The United States Sports Academy extends heartfelt congratulations to Rio de Janeiro, the winner of the Olympic bid for the 2016 Games and Paralympic Games.

The time for South America to host its first Olympic Games was long overdue. The country previously submitted bids in 1936, 2004 and 2012. This time, Brazilian President Luis Ignacio Lula da Silva emphasized to International Olympic Committee (IOC) members that now was the time for South America to make its mark on Olympic lore.

The 2016 Games also marks the return of golf and rugby to the Olympics. Both have been absent from the Olympics since the early 1900s. Golf will consist of a 72-hole stroke-play competition for men and women. The rugby competition will include a four-day “sevens” tournament for men’s and women’s teams from 12 countries. Rugby is traditionally played 15 to a side, but the sevens format is considered by many to be more exciting and appealing to younger audiences.

Rio beat Madrid in the final round of voting after Chicago was ousted in the first round and Tokyo in the second round. The Olympics become the second significant international sporting event to be hosted by Brazil. Soccer’s World Cup comes to Brazil in 2014. The Olympics and World Cup are considered the largest two international sporting events in the world.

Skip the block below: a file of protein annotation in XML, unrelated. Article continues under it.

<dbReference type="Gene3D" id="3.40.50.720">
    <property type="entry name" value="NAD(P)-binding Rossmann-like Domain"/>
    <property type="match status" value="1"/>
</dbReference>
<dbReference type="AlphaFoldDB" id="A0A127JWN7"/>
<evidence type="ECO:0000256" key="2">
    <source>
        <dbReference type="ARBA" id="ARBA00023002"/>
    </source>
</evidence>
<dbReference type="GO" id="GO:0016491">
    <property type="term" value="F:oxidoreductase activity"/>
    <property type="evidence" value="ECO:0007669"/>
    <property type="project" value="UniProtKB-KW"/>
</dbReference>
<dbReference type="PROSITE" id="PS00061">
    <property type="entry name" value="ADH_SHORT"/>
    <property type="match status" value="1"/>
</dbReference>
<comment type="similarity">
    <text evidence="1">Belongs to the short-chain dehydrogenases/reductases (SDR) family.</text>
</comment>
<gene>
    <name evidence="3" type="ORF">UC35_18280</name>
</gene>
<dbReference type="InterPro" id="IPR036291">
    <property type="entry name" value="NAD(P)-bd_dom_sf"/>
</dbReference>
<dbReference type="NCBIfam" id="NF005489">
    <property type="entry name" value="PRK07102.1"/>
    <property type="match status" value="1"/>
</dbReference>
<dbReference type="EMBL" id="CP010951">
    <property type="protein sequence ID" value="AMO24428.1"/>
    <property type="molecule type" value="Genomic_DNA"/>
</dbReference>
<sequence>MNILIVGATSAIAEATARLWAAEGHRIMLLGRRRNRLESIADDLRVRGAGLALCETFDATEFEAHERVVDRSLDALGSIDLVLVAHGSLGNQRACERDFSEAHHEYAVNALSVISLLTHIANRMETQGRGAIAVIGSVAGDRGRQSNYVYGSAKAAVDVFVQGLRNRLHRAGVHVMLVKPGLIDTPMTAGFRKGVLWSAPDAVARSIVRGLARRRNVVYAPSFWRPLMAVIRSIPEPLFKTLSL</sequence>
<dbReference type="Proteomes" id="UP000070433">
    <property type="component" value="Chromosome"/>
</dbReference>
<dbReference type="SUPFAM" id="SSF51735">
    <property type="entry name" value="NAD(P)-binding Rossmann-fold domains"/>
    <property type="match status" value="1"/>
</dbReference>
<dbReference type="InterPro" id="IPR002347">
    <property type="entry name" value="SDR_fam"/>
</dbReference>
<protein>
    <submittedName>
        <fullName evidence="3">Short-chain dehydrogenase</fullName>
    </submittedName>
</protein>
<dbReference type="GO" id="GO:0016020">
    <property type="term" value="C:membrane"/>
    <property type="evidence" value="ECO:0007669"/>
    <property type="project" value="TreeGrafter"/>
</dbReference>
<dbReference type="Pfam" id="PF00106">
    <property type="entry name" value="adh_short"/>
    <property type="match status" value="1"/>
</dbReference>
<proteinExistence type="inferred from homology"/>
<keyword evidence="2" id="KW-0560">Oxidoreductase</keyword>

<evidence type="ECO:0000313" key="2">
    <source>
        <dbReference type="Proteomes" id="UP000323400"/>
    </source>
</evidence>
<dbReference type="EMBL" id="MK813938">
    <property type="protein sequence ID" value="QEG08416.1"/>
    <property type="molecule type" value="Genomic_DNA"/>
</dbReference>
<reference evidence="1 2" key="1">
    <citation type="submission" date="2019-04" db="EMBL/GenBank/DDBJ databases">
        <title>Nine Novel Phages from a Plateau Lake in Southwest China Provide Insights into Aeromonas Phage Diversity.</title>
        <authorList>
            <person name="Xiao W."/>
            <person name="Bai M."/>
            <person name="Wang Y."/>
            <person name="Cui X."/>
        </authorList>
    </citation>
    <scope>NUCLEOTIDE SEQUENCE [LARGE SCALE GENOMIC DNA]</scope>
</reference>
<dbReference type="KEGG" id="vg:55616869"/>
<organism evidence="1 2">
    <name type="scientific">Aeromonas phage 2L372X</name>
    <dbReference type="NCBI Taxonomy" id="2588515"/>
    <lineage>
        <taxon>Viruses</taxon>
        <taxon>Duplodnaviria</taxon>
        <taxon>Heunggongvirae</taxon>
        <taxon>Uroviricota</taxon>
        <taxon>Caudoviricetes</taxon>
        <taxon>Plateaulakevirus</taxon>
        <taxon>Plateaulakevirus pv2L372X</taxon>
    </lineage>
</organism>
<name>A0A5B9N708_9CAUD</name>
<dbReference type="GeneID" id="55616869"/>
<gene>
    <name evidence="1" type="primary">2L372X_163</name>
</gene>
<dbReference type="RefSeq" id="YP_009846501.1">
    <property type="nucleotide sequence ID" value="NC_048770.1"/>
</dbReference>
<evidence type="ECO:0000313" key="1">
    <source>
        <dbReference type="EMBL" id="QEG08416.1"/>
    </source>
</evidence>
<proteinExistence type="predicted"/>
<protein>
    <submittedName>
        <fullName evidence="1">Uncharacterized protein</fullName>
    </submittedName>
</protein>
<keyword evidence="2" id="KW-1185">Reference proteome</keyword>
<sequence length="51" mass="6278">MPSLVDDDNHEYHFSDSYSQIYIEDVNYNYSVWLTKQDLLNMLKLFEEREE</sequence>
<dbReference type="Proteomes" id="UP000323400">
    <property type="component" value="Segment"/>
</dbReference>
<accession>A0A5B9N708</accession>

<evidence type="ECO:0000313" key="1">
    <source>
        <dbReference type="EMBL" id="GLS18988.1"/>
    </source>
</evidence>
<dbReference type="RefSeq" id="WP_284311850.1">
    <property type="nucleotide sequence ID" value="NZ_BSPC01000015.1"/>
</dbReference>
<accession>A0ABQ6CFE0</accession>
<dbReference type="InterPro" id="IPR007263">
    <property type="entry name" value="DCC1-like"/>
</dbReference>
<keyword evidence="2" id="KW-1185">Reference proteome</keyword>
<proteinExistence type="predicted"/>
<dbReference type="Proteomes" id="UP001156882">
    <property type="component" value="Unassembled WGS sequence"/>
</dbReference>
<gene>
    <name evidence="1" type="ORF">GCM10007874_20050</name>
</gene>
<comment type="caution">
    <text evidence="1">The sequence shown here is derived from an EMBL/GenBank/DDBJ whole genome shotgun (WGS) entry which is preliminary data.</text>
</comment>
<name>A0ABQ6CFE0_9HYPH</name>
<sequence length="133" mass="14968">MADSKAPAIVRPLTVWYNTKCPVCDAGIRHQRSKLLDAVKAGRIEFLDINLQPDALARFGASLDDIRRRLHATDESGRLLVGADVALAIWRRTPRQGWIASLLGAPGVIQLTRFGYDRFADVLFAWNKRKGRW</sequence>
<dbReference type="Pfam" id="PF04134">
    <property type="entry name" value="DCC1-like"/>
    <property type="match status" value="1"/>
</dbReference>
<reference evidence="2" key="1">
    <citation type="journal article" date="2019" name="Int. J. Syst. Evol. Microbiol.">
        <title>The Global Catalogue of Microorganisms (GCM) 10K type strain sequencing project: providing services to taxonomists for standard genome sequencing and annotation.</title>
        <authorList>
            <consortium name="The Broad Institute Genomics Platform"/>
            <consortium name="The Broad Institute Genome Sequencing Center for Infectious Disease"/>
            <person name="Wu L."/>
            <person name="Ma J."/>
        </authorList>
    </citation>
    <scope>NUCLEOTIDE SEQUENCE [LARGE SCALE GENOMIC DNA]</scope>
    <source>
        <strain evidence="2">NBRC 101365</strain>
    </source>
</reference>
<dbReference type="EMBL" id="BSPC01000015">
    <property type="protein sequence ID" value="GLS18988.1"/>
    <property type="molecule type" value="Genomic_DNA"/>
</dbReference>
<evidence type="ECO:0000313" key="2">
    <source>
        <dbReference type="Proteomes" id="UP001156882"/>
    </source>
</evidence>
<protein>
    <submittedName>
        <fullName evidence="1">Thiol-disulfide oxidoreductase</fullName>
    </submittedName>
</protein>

The IOC vote reaffirmed Brazil’s place as a world power. Currently the world’s 10th-largest economy, Brazil is expected to rise to No. 5 by the Games. Brazil is the world’s second-largest food exporter and is one of the world’s largest oil and ore producers.

Brazil’s readiness for the Games is reflected in the fact that more than half of the 2016 venues are already built, as the country hosted the 2007 Pan and Parapan American Games. It is also in preparation stages to host the 2014 World Cup.

With the Brazilians’ goal of bringing the youth of the country together and using the Olympics as a springboard to the country’s long-term development, the successful Rio bid already appears to be a winning one.